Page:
✅ Verified Review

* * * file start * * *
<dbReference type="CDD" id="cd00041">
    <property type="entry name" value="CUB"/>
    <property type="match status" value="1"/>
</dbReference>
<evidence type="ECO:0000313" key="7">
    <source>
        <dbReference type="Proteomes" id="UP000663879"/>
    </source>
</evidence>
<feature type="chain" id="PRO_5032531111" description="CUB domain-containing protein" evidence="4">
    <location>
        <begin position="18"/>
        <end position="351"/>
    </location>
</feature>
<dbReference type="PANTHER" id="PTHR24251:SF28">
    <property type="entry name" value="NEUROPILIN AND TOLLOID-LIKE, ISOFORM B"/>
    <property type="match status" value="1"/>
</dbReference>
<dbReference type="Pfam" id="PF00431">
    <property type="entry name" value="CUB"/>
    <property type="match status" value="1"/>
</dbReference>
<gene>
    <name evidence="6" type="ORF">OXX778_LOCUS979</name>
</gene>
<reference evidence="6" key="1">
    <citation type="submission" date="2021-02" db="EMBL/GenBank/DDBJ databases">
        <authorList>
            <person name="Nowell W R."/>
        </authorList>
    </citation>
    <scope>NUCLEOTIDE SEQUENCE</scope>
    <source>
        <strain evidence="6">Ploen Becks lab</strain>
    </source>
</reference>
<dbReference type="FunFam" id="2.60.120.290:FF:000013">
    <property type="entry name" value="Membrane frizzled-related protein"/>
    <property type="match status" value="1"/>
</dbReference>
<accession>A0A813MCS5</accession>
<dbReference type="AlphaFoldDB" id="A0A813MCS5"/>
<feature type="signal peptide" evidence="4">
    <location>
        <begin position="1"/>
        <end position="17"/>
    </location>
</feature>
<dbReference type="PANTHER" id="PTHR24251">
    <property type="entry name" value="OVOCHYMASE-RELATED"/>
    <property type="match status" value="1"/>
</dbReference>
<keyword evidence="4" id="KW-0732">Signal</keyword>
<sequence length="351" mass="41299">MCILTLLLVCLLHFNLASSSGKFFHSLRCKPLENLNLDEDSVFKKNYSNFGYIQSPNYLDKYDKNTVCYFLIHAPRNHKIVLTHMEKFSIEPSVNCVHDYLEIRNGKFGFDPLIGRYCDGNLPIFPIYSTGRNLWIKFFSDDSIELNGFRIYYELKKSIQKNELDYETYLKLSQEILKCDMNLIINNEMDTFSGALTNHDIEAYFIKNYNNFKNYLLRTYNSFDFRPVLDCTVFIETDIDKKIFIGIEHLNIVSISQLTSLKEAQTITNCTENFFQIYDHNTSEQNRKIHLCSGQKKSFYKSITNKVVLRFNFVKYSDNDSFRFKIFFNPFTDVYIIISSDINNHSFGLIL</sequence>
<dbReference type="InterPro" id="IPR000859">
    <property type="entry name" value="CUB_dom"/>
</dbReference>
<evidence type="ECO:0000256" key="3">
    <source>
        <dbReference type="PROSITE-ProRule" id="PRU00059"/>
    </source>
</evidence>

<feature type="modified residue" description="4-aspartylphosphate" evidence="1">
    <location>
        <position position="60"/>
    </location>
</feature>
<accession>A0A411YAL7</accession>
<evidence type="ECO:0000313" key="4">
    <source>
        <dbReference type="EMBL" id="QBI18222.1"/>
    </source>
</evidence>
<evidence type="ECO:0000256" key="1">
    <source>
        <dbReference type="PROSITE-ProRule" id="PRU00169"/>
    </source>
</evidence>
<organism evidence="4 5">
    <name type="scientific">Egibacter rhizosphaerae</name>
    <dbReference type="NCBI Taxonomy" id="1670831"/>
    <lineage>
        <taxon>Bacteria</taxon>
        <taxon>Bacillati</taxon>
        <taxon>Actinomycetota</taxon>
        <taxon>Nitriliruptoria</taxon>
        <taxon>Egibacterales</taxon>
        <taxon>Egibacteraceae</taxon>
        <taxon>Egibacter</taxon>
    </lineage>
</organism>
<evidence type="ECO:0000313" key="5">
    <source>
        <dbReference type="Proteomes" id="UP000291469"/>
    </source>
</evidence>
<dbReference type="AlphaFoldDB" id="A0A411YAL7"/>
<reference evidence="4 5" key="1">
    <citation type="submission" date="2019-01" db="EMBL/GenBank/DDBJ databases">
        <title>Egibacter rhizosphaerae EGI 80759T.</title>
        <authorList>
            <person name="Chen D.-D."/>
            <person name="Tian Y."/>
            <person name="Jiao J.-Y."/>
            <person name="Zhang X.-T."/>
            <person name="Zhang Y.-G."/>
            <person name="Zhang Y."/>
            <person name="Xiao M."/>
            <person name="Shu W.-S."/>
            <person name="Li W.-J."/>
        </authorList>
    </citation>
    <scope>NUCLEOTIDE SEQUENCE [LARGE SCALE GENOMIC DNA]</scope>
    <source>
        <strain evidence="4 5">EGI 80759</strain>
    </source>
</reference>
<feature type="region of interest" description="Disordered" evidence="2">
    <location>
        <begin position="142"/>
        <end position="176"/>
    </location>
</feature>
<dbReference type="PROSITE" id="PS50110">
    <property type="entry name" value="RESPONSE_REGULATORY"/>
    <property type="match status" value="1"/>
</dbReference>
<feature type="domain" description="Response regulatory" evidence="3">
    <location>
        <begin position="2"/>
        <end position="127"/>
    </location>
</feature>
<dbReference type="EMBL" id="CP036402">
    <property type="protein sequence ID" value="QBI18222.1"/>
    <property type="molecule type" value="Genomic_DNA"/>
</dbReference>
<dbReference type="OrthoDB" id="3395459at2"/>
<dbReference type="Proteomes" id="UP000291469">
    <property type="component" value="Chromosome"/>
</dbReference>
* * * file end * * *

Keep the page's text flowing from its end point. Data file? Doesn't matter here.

| Efficient airline, but getting a feeling that the personal touch is sacrificed in the name of convenience. Awful (non-existent) food and drinks. You can preselect seats. Anything in front is "preferred seats" and it is very difficult for those with Seats Only or Seats + Bags option to purchase them. Preferred seats are $10 one way and standard seats $5. You have to pay a surcharge if booked via cards. Check in is always done by automated kiosks with no exceptions allowed. You will require assistance if you are non-machine literate or not conversant in using English. I noticed large tour group from China required a Chinese-speaking staff to press the kiosk screens to check in for them. Then you drop the bag onto the continuously running conveyor belt yourself, with poorly designed ergonomics. Also it doesn't matter if you are elite or Koru Club members - you still drop the bags yourself. There are still agents at the gate (for the time being). Boarding is done through rows in order. Often if you are sitting at rows 16 or over you are required to exit the airbridge halfway, climb down stairs walk over the tarmac and reboard via stairs at the rear door. The seats are standard, with pitch left to the bare minimum. They are often rather dirty as well. Safety demonstration is by videos. It is often slick marketing that does not really impart information easily enough to passengers especially non-English speaking ones. Inflight you are offered a cookie or crisp with only tea, coffee, or mineral water. No meals or hot snacks are available. If you fly during Koru Hours (before 8 am and 4:30 pm to 7 pm) you get cheese and crackers instead of cookies and crisps and beer and wine are available as additional options. Breakfast fare is muffins. Staff are friendly - which is the only redeeming feature. Almost all flights between Christchurch and Wellington use the ATR-72 these days which means you walk in the rain on the tarmac on wet days, plus greater chance of weather-related delays, and reduced comfort level due to narrower seats and much smaller overhead lockers. The rationale is to offer "hourly service given the current level of demand". This is a defacto hybrid carrier - not really a full service unlike Cathay Pacific or even Qantas. Decision-makers listen to what some business travellers (not all) want, yet they ended up making a the majority unhappy. Overall, I will pick Air New Zealand for domestic flights just because they are the only airline offering reasonable schedules. The only competitor (Jetstar) offers only a few flights per day and on main trunk routes only plus a few turboprop flights. However I will actively go out of my way to avoid Air New Zealand when flying internationally.